There are other internet sites that provide parents with advice, encouragement, and support. Some are forums such as The Parenting Spot. Others, such as Scary Mommy, inject a needed dose of humor into the all-too-serious business of raising children. And the relative anonymity of the sites, while it opens comment threads to abuse, also allows parents to share their struggles without worrying about what their friends and neighbors might think.

As a mother, I have often felt alone trying to deal with some of the challenges of raising my kids. Whether it was a medical challenge, a discipline issue, or a problem at school, I felt as if I were the only one facing such struggles. That is one of the problems with our intensely private culture with its emphasis on the nuclear family and the exclusion of outsiders in our day-to-day decisions.

When my husband and I were in China having adopted our youngest daughter there, we were approached on the street by a group of strange women who seemed to be chastising us about our baby. Our guide explained that the women were telling us, “Take off her socks. The baby is too hot!” We were a bit taken aback, as in the United States such unsolicited advice would be anathema. Not so in China, where children are considered everyone’s treasure and everyone’s business.

Reflecting on it later, I had to admit that I liked the idea of an entire community looking out for my child. I remember with fondness growing up with all the moms on my block, who had absolute authority to discipline me but at the same time the absolute conviction to help me should I ever be in need.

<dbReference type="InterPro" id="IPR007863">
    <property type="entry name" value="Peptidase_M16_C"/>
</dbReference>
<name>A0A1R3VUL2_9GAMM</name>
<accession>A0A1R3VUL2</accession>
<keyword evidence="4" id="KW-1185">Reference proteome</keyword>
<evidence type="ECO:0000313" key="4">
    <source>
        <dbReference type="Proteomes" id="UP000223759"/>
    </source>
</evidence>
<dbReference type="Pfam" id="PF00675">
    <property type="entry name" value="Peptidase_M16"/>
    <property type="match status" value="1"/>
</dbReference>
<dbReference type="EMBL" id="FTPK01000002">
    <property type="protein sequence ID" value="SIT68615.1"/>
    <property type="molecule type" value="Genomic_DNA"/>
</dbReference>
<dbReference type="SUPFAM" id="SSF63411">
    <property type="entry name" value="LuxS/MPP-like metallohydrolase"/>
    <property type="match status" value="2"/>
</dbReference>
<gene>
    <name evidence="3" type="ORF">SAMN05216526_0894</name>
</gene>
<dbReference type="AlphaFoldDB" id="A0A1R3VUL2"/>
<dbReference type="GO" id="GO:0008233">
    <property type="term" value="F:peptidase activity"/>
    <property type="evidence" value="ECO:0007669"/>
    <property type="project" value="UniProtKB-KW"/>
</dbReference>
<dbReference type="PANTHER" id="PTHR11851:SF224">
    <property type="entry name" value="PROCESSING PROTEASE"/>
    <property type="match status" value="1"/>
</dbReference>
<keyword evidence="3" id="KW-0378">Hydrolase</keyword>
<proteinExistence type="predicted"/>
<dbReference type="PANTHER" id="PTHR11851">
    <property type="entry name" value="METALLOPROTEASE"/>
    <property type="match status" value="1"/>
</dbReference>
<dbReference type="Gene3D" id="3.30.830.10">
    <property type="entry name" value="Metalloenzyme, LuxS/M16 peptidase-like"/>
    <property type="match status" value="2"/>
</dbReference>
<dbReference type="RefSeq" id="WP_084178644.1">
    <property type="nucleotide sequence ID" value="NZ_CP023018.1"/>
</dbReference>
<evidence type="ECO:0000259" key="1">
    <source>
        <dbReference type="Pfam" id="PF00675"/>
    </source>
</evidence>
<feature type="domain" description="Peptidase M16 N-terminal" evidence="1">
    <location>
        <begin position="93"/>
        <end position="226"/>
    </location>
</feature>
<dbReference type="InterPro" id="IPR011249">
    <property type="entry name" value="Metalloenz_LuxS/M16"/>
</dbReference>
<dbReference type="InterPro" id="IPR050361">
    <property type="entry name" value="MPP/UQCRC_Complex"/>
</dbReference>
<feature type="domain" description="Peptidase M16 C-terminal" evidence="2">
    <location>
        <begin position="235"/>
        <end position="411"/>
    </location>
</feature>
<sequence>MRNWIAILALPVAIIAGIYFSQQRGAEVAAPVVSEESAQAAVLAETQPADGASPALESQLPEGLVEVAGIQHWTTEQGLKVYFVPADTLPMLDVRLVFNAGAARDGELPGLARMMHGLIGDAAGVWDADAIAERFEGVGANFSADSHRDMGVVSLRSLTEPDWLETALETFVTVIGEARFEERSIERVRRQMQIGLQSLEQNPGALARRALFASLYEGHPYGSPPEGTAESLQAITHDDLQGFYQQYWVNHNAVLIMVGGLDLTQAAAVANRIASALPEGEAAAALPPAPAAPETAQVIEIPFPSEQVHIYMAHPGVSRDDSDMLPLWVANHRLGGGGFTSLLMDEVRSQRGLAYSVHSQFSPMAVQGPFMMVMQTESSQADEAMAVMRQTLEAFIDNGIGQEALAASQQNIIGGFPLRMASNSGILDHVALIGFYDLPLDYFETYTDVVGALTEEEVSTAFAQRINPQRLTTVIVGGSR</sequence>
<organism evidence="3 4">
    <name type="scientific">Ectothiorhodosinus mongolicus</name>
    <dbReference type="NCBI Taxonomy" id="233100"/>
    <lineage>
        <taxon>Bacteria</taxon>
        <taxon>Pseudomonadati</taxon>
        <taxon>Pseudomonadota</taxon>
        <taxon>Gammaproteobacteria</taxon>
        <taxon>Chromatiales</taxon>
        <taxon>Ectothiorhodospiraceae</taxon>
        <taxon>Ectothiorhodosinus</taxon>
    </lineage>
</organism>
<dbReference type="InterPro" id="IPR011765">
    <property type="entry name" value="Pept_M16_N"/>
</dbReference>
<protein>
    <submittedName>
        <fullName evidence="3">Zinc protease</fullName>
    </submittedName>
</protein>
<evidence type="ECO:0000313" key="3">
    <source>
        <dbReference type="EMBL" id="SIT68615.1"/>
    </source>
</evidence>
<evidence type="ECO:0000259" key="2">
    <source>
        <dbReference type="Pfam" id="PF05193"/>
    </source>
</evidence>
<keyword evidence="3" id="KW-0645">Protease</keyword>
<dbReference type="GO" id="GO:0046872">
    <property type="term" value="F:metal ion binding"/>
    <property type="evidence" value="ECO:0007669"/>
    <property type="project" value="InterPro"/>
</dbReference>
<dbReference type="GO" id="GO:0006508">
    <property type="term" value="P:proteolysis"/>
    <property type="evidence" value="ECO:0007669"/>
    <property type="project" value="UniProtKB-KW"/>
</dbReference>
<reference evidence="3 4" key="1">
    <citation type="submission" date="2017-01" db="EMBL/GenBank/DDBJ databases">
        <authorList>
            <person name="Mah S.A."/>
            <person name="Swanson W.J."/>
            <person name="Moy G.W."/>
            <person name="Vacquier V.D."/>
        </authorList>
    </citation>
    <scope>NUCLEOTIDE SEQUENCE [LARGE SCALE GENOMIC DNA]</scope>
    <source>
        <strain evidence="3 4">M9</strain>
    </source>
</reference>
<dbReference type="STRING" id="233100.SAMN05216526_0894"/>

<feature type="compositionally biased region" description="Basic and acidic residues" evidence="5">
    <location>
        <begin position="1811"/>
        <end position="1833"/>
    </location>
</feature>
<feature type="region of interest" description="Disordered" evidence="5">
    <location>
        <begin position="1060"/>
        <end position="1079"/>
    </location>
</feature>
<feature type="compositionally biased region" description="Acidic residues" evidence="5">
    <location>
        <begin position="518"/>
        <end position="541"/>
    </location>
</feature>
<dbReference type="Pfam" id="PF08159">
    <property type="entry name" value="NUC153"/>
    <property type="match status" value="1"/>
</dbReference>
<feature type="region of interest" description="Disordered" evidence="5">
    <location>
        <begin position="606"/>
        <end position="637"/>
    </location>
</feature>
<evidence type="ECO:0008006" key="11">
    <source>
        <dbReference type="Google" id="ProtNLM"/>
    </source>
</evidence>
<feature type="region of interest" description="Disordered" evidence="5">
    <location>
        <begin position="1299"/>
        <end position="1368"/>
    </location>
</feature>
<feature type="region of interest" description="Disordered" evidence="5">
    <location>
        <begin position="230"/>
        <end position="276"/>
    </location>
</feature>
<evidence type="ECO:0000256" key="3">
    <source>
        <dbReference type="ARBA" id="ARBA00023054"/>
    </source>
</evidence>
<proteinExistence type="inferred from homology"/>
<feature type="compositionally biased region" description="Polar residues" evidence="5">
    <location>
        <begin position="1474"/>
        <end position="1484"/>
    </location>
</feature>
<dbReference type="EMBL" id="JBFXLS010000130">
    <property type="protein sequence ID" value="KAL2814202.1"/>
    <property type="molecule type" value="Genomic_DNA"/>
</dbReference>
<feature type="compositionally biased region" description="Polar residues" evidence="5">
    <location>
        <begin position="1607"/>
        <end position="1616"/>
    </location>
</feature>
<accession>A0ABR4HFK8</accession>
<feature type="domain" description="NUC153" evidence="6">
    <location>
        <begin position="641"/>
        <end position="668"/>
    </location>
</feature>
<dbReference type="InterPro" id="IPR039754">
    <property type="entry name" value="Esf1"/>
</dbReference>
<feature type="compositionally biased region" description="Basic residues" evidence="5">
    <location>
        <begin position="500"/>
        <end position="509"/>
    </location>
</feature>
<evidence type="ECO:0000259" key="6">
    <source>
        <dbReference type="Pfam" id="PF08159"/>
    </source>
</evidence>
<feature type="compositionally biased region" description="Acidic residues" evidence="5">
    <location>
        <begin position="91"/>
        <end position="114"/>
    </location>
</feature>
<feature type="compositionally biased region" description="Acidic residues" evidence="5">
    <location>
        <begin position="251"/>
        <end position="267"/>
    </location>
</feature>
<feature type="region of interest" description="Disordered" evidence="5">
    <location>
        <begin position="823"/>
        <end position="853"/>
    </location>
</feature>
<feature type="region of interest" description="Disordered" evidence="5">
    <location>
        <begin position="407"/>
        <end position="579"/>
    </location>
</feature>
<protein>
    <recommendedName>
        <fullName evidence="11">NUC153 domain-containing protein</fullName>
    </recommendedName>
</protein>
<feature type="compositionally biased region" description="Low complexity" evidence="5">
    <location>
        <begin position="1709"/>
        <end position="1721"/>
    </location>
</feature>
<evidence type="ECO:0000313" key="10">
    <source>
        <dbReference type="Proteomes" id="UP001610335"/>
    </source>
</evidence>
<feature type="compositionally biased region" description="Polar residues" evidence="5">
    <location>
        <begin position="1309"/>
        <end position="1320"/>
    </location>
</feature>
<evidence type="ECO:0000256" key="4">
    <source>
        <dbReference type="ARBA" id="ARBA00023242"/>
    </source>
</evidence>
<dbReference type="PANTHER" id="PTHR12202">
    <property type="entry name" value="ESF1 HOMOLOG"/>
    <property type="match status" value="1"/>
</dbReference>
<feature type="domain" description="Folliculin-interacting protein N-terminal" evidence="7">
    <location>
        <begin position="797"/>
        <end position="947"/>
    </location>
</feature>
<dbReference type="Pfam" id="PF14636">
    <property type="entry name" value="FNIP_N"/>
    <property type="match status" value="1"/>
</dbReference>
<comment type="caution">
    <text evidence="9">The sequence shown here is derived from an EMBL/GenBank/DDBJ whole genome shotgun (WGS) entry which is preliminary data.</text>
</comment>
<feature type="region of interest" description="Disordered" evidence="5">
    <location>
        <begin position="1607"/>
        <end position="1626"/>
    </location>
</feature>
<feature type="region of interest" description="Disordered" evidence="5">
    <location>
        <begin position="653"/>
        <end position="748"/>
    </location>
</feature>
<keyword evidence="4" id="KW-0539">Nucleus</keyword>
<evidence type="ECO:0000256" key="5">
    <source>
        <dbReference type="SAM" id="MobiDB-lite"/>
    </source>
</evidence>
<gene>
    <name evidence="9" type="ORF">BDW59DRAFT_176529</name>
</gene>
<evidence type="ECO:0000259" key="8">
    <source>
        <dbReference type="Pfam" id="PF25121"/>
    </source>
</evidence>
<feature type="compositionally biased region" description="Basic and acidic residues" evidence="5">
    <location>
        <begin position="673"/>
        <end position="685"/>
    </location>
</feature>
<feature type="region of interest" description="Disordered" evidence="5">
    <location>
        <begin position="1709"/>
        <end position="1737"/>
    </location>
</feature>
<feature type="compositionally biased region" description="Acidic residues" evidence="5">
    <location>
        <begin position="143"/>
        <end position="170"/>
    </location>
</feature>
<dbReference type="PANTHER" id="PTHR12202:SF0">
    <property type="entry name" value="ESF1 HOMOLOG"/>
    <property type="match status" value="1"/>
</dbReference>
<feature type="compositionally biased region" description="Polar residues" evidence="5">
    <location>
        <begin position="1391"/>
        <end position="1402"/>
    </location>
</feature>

In our hands off society, maybe it will take a virtual village to help us raise our children to be happy, healthy, and safe.

Facebook Addict

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The other day I decided to make a list of all the things I actually do in a day. It went something like this:

Made coffee. Went on Facebook.

Got kids up for school. Drank coffee while on Facebook.

Made breakfast.

Drove kids to school. Came home and went on Facebook.

Drove husband to train. Came home and went on Facebook.

Read an article about how sitting takes years off our lives.

Got up and threw in a load of laundry. Cleaned the kitchen.

Went on Facebook.

You get the drift. I realized that I have a certain obsession, bordering on addiction, with my online community via Facebook.

To be sure, Facebook has helped me connect with old high school classmates, former students, and other friends who live near and far. And I have learned a lot from the many posts my friends have shared on their Timelines. I have also been entertained by snippets from Jon Stewart and Bill Maher from their shows that I don’t really watch on TV. And as my friend Janice would say, who doesn’t love a picture of baby goats in little sweaters or pajamas?

The problem is that my Facebook time is eating into my productivity time. While no one is going hungry in my family and they generally have clean clothes to wear, I must admit my housekeeping has gotten a bit slovenly. This would be fine if I were busily writing the Great American Novel, but I’m not. I’m scrolling through my news feed to see what interesting posts there are – or checking my notifications to see if anyone “liked” my latest blog post or silly pun about donuts.